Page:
PRETEND FOR A MOMENT that you are a foster child in the District's care. If you are a typical foster child, here is what will happen to you, according to a report released by the D.C. Auditor's office last week: After entering foster care at age 3, you will remain with the foster care system for over 10 years. During that time, chances are that you will be shifted between institutions and foster homes at least three times. Three times you will be moved from place to place, breaking up relationships with adults, changing schools and friends. And all the while it won't be certain that the District's Department of Human Services knows that you are still out there. The department admits that it does not know how many children are in its foster care or where they all are. Even if the city does know where you are, there will be no plan for getting you back to your national parents or for seeking a stable couple who would adopt you.
The city and the courts are supposed to review a foster child's status at a hearing every two years. In fact the foster care system is so overloaded that the hearings are usually not held and the reviews are generally limited to a reading of the child's commitment papers. Even so, the city auditor's report estimates that 10 percent of the foster care children in the District are being held on commitments that have expired. For that 10 percent and most of the other children in foster care as well, there is no plan for what will happen in the future other than the continuation of foster care.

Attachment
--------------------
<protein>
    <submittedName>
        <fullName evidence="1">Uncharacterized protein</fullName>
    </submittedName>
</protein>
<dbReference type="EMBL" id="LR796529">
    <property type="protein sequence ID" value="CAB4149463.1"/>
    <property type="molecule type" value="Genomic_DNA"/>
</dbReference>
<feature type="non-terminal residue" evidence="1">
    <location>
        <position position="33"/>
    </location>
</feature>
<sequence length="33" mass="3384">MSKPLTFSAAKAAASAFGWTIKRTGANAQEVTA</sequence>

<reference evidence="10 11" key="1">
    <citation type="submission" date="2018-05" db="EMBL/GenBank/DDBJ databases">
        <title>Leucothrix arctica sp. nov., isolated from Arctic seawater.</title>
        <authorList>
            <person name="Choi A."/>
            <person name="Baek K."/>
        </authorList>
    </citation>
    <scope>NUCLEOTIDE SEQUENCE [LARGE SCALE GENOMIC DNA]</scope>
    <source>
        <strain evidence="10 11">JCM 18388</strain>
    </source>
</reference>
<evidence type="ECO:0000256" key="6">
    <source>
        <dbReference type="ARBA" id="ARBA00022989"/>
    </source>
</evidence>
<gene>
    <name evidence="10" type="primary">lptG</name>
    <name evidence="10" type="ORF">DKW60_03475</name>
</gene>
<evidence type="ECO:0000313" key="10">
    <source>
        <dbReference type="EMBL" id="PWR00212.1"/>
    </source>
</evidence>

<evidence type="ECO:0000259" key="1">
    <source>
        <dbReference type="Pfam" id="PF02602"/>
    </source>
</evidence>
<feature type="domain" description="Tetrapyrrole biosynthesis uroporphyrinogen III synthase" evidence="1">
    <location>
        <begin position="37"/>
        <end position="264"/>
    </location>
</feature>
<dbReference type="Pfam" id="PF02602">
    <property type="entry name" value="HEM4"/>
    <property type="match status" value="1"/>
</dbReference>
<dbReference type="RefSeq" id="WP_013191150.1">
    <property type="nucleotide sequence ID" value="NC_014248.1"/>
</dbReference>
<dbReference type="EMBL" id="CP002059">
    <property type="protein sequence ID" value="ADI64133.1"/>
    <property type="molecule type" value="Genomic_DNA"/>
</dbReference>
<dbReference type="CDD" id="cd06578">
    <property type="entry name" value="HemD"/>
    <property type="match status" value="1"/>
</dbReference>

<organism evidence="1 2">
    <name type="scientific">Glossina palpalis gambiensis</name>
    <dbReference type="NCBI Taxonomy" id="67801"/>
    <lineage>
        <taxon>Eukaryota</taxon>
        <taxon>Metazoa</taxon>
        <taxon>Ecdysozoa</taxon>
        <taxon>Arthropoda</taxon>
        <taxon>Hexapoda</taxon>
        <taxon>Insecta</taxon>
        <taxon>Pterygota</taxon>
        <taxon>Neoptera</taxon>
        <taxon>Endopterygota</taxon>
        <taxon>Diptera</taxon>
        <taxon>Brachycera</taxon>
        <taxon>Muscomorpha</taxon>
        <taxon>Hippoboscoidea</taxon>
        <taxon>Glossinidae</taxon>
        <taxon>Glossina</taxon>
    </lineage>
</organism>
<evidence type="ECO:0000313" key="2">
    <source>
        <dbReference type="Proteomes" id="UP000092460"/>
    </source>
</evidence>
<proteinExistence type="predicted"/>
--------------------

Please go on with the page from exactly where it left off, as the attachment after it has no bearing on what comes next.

Getting a child out of the city's foster care system and up for adoption is now so rare that families seeking to adopt children are often forced to look to other cities and states. The decision on severing the child's relationship with its natural parents is an extremely difficult one. But the city's foster care system is not even putting it before the court where it is decided. Instead, the typical foster child is left in foster care to be shifted from one home to another with no plan for returning to a family. The reason for inaction is that the foster care system is overloaded and understaffed.
The city needs to begin a system of review for every foster care child -- concentrating on infants and younger children. The goal would be to get the children back to their natural parents or to stable, permanent homes within a reasonable period of time. The current situation where children remain in care for about seven years and are shifted from here to there like so much baggage should not be allowed to continue. Many of the children in foster care have been neglected or emotionally and physically abused by their natural parents. It is hardly the role of the city government to neglect and emotionally abuse these children a second time.